Promoting equity and transparency

Trail bridge construction in Nepal is conducted according to government guidelines that require any bridge of a span less than 120m to be built using a community-based approach. That is, the bridge users form a user group, a representative committee of women and men, and make key decisions themselves (these guidelines were elaborated with the support of Helvetas and long-term funding by the Swiss Agency for Cooperation and Development, SDC). While the same approach is not being replicated in Burundi, elements of it are - in terms of including women, the manner of fixing rates, and ensuring local maintenance expertise.

In Burundi, there is a huge demand for paid work; sometimes a team member is faced by 150 people wanting work, when perhaps only 30 are needed. The rule of women making up at least 30% of the workforce has been established, and the selection of laborers is done in close consultation with the local chef de colline – the head of the lowest administrative unit. The rates paid to laborers, and the rates for construction materials, are fixed in advance at a community meeting attended not only by the chef de colline, but also the local mayor (head of the municipality), and the expatriate Helvetas Project Manager. This transparent process has been important in diffusing any potential tensions over rates paid. In addition, a bridge warden is appointed at the community meeting; this person is trained in minor maintenance activities as well as learning what sort of repairs require more significant, technical interventions. The team is proposing that such interventions should be the responsibility of the municipalities – but this is yet to be tested.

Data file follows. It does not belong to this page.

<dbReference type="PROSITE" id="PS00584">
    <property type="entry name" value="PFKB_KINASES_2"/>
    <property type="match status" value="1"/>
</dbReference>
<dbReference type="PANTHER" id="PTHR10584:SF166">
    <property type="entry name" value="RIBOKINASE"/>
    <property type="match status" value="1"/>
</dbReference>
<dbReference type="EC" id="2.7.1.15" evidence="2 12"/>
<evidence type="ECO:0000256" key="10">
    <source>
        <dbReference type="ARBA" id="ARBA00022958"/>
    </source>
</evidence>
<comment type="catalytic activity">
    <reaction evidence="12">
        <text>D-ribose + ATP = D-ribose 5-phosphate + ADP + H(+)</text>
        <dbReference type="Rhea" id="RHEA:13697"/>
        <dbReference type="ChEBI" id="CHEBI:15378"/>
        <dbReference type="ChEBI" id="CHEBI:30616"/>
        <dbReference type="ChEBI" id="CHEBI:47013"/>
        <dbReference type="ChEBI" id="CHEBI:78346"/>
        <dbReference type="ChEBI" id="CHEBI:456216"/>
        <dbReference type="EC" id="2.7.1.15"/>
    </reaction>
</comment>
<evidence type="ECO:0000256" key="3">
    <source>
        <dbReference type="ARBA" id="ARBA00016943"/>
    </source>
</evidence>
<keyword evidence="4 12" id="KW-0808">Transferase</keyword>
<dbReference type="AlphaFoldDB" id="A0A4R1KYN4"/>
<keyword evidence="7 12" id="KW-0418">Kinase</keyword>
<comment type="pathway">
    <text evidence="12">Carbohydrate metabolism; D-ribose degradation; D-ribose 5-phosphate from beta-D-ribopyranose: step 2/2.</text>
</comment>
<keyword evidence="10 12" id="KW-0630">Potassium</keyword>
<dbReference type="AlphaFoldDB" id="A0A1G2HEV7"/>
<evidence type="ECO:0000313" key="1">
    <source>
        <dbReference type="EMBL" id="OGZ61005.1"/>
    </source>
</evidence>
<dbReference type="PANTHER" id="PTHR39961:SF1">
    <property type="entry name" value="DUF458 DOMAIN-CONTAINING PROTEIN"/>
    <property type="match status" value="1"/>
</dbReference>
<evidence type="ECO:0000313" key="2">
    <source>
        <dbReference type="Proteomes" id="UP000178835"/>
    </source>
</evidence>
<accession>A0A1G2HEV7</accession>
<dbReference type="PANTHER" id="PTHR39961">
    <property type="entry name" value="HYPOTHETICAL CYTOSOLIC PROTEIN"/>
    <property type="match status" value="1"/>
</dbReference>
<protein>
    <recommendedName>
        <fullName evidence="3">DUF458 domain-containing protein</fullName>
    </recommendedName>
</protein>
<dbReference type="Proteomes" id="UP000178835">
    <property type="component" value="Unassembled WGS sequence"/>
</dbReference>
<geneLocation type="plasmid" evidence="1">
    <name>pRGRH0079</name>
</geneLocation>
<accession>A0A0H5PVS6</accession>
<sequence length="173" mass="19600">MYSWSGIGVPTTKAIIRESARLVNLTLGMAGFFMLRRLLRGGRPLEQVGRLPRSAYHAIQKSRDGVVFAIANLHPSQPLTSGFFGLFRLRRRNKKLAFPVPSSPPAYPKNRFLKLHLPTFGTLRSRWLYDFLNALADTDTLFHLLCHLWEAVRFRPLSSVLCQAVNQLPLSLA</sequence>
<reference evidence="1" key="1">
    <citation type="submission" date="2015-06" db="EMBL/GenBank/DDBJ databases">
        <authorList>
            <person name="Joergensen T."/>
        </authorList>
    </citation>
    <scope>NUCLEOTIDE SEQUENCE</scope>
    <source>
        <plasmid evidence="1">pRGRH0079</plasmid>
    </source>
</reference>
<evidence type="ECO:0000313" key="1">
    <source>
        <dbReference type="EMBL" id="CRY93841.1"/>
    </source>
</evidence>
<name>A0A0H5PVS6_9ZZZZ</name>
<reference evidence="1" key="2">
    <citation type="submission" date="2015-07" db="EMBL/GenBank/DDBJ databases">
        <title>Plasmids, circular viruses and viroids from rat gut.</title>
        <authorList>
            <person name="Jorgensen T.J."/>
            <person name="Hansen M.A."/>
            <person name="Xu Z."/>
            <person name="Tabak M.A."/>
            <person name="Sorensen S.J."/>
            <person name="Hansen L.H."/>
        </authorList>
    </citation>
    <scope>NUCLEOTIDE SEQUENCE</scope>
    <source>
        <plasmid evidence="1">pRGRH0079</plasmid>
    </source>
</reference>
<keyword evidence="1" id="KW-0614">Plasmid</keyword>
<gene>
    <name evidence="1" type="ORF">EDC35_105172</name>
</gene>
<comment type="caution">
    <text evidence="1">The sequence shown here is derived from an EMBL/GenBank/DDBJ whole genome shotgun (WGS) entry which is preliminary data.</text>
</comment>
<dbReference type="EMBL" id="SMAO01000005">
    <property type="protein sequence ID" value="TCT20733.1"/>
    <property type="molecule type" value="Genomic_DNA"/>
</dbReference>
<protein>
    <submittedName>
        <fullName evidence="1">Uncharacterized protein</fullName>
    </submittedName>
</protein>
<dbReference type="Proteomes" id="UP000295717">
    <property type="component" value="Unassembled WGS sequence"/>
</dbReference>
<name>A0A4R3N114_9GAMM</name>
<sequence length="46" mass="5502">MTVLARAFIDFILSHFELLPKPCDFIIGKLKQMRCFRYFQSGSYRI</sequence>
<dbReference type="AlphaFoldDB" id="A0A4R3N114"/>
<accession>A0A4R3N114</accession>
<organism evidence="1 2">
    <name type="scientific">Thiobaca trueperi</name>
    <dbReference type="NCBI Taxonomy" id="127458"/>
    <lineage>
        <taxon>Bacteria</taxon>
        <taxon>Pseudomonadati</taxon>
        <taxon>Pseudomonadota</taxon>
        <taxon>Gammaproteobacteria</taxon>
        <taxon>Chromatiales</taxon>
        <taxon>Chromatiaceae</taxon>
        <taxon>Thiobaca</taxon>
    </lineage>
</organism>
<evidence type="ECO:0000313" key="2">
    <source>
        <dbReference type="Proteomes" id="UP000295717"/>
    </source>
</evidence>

For the SSCU team, the most rewarding part of their work is the appreciation expressed by local people. Typical amongst them is 48-year old Sylvestre Nzoyikorera, of Ntunda Colline.

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«During the rainy season in 1991, the river Waga flooded. On returning from the market, my father attempted to cross it, but the river carried him away and he was drowned. We searched for his body in vain…. People are extremely thankful for the bridge construction; it will be generally beneficial for the people around it, most importantly for the children going to school daily and for pregnant women who require frequent hospital checkups.»

Sylvestre Nzoyikorera, Ntunda Colline, Ryasoro Commune, Gitega province, Burundi


Bindu and the three Ps note that over the course of time (from bridge planning to present implementation), there has been a growing sense of ownership of the trail bridge program on the part of the Burundian authorities. However, there is still room for this to be strengthened further if compared with Ethiopia, where SSCU activities have led to a fully Ethiopian trail bridge program. This is outlined in a recent Helvetas Nepal Learning Series.

Director, Programme Development
Jane Carter
Programme Development Coordinator
South-South Cooperation Unit